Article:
Senior Army leadership is preparing for increasingly tougher choices as it looks to continue divesting from legacy systems to fully fund modernization efforts as the service begins finalizing acquisition objectives for new platforms. 

Officials told attendees at the Defense News

conference Wednesday that the Army will continue the “night court” process to find more funds to shift over to higher priorities as its cross-functional teams gain a better idea of the number of systems that will be procured.

Acting Secretary of the Army Ryan D. McCarthy, center left, and Gen. James C. McConville, the Army’s chief of staff, center right, discuss emerging technology while inside the Mission Enabling Technologies – Demonstrator. (U.S. Army photo by Sean Kimmons, Defense Media Activity)

 “Every dollar that goes to the cross-functional teams goes away from a program that is important, but not quite as important as what we’re working on for the future,” said Gen. Mike Murray, leader of Army Futures Command. “There is a lot less sources available to look at this time around. And next year we’ll do it again and it’ll be even less.”

The Army’s FY ’20 budget request detailed $33 billion officials found that would be shifted to fund the 31 programs across the service’s six modernization priorities over the next five years.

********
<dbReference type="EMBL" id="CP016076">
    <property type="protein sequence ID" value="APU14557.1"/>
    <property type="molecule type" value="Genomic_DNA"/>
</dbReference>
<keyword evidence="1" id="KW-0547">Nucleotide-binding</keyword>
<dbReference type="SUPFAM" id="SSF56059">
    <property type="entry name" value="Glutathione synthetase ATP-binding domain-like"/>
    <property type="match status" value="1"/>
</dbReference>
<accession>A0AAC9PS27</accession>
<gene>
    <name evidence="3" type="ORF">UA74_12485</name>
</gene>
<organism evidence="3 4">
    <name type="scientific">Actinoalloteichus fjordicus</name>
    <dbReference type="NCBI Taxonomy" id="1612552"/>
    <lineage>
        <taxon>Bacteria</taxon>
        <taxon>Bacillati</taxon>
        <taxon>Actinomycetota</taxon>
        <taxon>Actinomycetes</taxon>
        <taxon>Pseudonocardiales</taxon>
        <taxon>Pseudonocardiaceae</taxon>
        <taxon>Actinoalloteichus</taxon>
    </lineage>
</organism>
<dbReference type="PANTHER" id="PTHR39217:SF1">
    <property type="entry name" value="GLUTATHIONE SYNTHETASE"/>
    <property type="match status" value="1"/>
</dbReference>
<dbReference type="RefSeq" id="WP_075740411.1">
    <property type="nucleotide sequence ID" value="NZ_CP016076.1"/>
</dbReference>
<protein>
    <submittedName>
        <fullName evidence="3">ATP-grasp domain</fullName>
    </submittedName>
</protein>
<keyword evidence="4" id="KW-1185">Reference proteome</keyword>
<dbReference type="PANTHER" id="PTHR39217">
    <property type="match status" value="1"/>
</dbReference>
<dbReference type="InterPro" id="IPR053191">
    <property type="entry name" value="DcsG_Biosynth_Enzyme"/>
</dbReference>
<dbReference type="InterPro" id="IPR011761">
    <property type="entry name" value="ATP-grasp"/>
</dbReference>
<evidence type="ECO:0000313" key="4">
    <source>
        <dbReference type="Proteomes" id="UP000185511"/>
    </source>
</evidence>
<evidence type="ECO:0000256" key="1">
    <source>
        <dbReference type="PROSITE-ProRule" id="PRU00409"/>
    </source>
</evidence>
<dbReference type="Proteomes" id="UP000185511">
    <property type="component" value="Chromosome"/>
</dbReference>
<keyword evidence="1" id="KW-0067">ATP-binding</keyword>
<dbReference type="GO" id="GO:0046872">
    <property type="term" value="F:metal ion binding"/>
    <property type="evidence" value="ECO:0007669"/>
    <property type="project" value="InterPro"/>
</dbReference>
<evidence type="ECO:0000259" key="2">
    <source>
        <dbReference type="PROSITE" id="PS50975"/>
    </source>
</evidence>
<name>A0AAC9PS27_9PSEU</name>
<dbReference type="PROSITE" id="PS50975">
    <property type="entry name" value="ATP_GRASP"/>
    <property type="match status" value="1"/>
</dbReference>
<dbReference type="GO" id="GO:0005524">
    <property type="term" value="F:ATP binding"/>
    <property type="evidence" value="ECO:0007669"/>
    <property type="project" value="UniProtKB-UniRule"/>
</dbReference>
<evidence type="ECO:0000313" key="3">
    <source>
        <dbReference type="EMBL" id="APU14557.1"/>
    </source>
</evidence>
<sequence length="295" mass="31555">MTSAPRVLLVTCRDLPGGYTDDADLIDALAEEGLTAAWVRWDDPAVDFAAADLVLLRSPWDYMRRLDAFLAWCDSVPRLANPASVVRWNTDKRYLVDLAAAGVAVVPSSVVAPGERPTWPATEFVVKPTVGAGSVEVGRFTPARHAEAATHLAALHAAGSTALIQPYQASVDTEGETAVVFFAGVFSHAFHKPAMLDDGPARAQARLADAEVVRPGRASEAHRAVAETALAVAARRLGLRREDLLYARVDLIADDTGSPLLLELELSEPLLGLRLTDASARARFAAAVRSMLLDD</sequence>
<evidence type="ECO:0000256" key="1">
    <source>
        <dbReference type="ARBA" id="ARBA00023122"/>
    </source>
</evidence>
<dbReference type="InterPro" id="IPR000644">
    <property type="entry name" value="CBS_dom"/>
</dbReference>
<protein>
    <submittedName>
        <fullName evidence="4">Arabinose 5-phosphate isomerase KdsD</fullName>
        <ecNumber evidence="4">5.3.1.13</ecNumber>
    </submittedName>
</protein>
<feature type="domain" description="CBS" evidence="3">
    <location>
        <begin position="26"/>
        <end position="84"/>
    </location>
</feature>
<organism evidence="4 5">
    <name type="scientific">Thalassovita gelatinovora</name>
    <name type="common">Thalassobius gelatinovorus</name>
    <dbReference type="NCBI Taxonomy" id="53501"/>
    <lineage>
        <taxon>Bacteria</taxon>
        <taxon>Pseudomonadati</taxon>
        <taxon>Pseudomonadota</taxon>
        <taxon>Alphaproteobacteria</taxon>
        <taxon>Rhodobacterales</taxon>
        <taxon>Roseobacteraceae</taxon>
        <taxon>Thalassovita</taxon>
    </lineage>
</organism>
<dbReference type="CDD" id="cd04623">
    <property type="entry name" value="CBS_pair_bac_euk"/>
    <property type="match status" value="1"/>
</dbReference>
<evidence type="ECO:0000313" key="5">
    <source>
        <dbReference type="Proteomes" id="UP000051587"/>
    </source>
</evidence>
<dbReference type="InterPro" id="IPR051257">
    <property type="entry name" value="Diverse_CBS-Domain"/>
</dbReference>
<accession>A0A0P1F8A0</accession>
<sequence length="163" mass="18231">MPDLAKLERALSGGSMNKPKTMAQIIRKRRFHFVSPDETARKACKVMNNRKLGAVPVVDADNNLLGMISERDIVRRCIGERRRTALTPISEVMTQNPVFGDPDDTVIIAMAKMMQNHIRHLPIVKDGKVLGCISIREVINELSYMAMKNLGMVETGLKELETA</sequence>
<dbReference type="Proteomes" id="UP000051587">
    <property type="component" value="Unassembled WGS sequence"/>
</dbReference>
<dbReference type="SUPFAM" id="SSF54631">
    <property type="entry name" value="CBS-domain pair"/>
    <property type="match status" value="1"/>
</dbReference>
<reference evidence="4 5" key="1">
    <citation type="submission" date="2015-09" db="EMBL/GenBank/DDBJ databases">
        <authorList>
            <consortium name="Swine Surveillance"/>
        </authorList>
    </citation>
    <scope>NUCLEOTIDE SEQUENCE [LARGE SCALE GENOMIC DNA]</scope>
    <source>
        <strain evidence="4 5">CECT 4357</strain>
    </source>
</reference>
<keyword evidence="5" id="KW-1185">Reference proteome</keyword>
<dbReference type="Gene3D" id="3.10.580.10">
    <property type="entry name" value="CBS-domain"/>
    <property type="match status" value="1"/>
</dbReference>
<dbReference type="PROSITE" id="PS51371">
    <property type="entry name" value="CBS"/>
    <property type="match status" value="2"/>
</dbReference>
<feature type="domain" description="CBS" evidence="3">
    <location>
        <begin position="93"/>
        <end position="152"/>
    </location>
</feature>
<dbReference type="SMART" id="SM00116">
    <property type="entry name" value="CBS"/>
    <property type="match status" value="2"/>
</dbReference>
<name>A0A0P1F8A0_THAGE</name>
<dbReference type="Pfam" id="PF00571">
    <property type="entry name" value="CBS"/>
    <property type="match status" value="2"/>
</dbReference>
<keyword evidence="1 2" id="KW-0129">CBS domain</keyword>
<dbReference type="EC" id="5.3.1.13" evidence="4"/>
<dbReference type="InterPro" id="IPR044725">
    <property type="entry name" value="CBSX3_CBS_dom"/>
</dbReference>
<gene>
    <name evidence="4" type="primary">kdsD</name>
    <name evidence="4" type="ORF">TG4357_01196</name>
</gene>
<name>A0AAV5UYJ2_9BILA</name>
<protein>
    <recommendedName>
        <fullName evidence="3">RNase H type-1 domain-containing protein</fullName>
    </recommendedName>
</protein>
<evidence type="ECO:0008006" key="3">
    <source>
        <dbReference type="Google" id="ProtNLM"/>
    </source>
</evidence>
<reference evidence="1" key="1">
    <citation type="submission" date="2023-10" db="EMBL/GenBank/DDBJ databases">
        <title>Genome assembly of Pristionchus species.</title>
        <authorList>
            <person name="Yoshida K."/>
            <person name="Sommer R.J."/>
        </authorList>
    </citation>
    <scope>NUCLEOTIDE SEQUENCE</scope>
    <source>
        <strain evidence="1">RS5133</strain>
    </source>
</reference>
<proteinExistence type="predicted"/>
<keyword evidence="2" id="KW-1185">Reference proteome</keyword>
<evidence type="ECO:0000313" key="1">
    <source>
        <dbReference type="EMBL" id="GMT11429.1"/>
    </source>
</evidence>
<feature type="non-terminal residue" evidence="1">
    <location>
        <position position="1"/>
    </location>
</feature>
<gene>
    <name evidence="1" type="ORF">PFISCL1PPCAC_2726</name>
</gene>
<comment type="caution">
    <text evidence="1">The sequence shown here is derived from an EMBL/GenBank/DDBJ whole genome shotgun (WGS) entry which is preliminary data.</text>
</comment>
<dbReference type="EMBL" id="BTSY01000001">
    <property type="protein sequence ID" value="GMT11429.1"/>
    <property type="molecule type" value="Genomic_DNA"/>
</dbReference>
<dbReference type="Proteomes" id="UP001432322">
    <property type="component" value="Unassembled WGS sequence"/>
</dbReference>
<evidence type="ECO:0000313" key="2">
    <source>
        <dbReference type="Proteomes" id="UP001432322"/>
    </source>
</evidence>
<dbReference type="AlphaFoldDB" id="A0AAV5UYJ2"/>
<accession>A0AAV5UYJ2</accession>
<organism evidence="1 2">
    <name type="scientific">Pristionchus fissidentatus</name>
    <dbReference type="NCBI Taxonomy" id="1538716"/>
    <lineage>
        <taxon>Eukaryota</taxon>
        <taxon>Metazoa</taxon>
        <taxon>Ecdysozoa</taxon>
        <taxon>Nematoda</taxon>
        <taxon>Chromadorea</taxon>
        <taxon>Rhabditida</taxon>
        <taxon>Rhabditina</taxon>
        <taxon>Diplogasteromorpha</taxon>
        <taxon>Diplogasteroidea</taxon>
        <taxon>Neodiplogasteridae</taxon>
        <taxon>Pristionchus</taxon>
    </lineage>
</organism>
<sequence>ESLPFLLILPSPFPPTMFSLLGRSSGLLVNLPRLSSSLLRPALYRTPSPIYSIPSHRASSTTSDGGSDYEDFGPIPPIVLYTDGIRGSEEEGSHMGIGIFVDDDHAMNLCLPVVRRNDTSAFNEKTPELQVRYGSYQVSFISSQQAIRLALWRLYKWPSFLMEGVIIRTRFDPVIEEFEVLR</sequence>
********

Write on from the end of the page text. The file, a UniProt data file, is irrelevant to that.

Planned cuts to legacy systems included reducing the buy of the CH-47 Chinook in the out years and truncating the procurement of the new Joint Light Tactical Vehicles (JLTVs) over that five-year period, while retaining the current acquisition objective.

Acting Army Secretary Ryan McCarthy said officials will continue looking for opportunities to divest from legacy systems as the CFTs work through and then complete prototyping of future platforms such as Future Vertical Lift platforms and  Bradley-replacing Optionally Manned Fighting Vehicle.

“We need to find every penny we can to finance our ambition,” McCarthy said. “As you go down the path, that volume will increase. You’ll have to buy tranches of capabilities, a dozen, a hundred, a thousand. As we start to lay those out in formations and test them out at scale, that will cost more money. There is more opportunity in the budget, but you have to make choices.”

Gen. James McConville, the Army chief of staff, reiterated that the Army is set on its six modernization priorities, adding that he would tell industry “that’s where the money’s going first.”

“We’re trying to be very clear about our priorities with industry. We’ve made a commitment, the secretary and myself as we’ve taken over our new roles, that the priorities are not going to change.”

McCarthy said the Army is making a concerted effort to communicate with industry on areas where the service may divest while pointing to the opportunities available within the range of modernization priorities.

“Our communication has been extremely robust with the private sector,” McCarthy said. “We’re going to make choices, in terms of, are you going to bring in this new helicopter into our formation and will that replace a Black Hawk or an Apache. These programs have to mature so that you can make a decision or a divestiture.”